So let’s recap:

  • Deployments done with FTPing individual files
  • No source control
  • VPS manually set up by running commands copied from blogs
  • Self managed NGINX webserver, configured by modifying nginx.conf in production
  • Self managed MySQL, manual backups
  • No local or test environment
  • “Ops” meant SSHing into the server, running commands, and crossing your fingers


Now we had memberships and a fully functional database, it was time to come full circle and go back to the original vision of a “cloud based” learning platform. Of course by this time, this wasn’t a unique proposition anymore, but it still seemed like the right direction to go. I had just finished college, and I had a summer free before starting a full time job.

Over those three months, we designed a database driven platform, where all content was stored in MySQL or dynamically generated and then rendered by PHP and JavaScript. It was a big success, and over the next few years we moved everything to this model.

This let us remove hundreds of folders and thousands of static HTML and PHP files that were mostly all copies of each other and removed a bunch of manual, repetivite, and error prone work.

However, this “centralization” had some negative side effects. I remember a nasty hours-long outage where we overwrote a critical routing component, forcing us to literally rewrite it from scratch using ‘vim’ on the server, because we had no backups. So we finally adopted Git, yay! Still just pushed everything to master, but it was better than nothing! Another negative was increased resource usage, with more and more functions going through the database and PHP routers.

A huge issue was MySQL would randomly die, probably due to a spike in traffic causing memory issues. I say probably because monitoring consisted of looking at the default CPU/Memory graphs and our nginx logs and squinting really hard.

We also started running into ops issues. The “server setup” guide was a poorly updated Google Doc with commands copied from random blog posts I had found. While this initially worked, the production server had experienced config drift, and was getting more and more out of sync every day.

So let’s recap:

  • Local development support by running a VM with the same setup as the server locally.
  • Deployments by running “git pull” on the server
  • Self managed NGINX web server, configured by modifying nginx.conf in production
  • Self managed MySQL, manual backups, that sometimes randomly shuts down
  • “Ops” meant SSHing into the server, running commands, and crossing your fingers


You still with me? Here is where things get interesting.

At this point, I had been working at Google Cloud for some time, and whenever I helped my mom with EZSchool it was like a blast from the ugly past. I knew we could be using a lot of new technology to simplify our lives, but my mom just didn’t have the cycles to learn and implement it.

Lucky for me, our contract with our VPS provider was coming to a close, and we were having some reliability issues with them. So, this was a good opportunity to both modernize and migrate EZSchool to GCP.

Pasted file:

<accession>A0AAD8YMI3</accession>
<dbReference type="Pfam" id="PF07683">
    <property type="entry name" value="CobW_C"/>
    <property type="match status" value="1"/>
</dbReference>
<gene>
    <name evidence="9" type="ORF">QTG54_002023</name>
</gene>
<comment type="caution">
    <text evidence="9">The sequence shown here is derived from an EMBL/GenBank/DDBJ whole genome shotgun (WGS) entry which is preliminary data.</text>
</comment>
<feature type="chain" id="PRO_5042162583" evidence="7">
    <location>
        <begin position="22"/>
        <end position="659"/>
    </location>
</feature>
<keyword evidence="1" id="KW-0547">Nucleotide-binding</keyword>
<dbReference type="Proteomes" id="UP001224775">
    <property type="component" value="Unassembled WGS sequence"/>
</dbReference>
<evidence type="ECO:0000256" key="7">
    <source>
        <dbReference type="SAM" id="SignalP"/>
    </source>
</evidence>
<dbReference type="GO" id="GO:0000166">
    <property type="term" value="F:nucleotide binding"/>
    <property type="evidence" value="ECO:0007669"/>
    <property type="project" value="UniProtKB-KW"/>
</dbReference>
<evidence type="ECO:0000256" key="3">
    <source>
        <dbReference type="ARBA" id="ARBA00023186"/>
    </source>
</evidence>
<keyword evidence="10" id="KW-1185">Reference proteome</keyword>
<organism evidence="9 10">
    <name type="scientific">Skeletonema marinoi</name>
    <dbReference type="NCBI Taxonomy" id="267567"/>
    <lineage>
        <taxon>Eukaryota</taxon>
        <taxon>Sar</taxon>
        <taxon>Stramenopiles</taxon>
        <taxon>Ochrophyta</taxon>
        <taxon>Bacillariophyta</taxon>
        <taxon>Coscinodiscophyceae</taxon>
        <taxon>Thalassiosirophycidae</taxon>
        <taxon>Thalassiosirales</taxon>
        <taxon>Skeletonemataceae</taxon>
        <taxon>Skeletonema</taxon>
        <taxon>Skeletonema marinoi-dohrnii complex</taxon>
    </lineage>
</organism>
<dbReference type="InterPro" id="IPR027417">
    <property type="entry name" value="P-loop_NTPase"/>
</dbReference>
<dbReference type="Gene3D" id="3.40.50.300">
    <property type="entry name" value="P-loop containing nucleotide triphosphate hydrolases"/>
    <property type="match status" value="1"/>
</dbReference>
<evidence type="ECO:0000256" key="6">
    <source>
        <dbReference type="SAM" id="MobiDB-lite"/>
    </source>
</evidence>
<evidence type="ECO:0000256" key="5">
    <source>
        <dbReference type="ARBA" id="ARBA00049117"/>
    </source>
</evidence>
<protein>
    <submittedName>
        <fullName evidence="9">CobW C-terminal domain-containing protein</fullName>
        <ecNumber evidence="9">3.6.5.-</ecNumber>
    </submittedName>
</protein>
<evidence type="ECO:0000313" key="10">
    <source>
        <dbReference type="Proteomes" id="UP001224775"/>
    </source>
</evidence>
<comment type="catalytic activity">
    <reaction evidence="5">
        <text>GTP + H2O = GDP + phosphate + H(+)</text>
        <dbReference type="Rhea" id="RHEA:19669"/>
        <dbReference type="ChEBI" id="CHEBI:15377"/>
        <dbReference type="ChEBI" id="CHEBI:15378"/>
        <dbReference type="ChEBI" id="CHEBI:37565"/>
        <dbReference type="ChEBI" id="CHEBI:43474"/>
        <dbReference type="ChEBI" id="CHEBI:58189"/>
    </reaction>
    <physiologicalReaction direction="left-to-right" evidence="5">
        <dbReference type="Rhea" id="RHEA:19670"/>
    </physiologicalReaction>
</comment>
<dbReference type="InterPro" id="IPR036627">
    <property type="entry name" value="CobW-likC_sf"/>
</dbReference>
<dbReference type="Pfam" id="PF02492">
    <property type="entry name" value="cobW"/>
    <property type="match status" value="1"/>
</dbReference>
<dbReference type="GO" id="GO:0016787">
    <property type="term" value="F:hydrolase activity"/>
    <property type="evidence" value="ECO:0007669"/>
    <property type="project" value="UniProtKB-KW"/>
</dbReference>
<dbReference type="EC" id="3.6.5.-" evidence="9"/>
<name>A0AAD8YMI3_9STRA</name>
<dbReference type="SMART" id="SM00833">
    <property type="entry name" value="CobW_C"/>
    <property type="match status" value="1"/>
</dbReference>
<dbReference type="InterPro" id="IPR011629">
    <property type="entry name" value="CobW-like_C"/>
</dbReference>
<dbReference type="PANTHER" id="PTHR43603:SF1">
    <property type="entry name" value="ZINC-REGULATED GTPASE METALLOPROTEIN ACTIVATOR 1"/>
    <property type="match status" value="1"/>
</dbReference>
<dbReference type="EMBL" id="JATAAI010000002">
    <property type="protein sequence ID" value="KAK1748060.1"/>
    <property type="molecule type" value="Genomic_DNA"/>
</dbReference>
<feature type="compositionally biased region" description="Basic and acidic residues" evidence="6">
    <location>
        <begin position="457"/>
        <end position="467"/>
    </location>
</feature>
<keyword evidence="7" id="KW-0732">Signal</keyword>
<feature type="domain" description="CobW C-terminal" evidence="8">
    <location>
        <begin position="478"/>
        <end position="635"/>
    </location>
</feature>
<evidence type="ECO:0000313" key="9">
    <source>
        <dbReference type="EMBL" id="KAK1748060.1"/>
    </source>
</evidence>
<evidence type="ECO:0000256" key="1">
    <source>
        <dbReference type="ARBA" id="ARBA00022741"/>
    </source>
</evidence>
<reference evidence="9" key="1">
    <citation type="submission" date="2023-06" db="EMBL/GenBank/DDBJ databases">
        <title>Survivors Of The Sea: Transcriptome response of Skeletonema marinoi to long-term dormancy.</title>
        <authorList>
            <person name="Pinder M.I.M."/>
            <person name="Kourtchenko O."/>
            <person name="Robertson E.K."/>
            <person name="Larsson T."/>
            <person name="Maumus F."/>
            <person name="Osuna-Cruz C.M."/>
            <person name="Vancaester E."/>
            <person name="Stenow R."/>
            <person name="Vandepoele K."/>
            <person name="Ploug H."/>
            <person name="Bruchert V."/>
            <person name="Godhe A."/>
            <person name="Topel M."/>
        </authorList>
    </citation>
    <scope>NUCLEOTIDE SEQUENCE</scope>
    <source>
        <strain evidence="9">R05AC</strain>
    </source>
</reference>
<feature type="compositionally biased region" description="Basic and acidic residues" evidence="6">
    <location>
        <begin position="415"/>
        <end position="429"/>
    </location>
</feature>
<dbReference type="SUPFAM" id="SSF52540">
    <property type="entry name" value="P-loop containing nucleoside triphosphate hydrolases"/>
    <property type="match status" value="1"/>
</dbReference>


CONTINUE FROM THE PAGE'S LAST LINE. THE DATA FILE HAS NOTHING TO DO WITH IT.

There were multiple goals for this project:

  1. Remove the guesswork and manual ops toil
  2. Move to a managed MySQL service
  3. Upgrade to PHP 7
  4. Keep costs the same or lower them

I won’t focus much on upgrading to PHP 7, except for saying that the massive improvement in performance over PHP 5 was amazing, and it was mostly backwards compatible with our PHP 5 code.

To Docker or not to Docker

One decision I made from the start was to move everything into containers. Using containers brings a lot of benefits. Upgrading the version of Nginx or PHP is much easier and safer than using the OS package manager. They also make it easy to add the nginx config into source control, as they can be mounted into the right place in the Nginx container easily. They also make running near identical stacks in prod and dev possible. Restarting everything is just one command, and support for auto-restart makes it even easier.

Moving MySQL

The first challenge was moving the MySQL server over to Google Cloud SQL. Creating the instance was easy enough, but how would weto move the data over?

One way would be to follow the migration guide in the documentation. This involves setting up our current server as an external master for Cloud SQL, waiting for all data to be replicated over, turning off the app, promoting Cloud SQL to master, and finally restarting the app to point to Cloud SQL.

So it seems pretty complicated, and you still have to experience downtime. The downtime would be super minimal, but it’s a lot of moving pieces. Can we trade off a little more downtime for a simpler migration?

Because we only had a few GB of data, I came up with a much simpler solution.

→ Run mysql-dump to dump the data into a .sql file

→ Compress .sql file with gzip

→ Upload compressed file to Google Cloud Storage with gsutil

→ run ‘gcloud sql import sql’ command to load the data into the database

All in all, these steps took about 5 minutes to finish. Not bad! I then put these four commands into a bash script, and we were good to go.

Cloud SQL Proxy

There are many ways to connect to Cloud SQL from your application. I would highly recommend using the Private IP for better performance and security. On top of that, I would also use the Cloud SQL Proxy to set up the connection.

I like the proxy for a few reasons: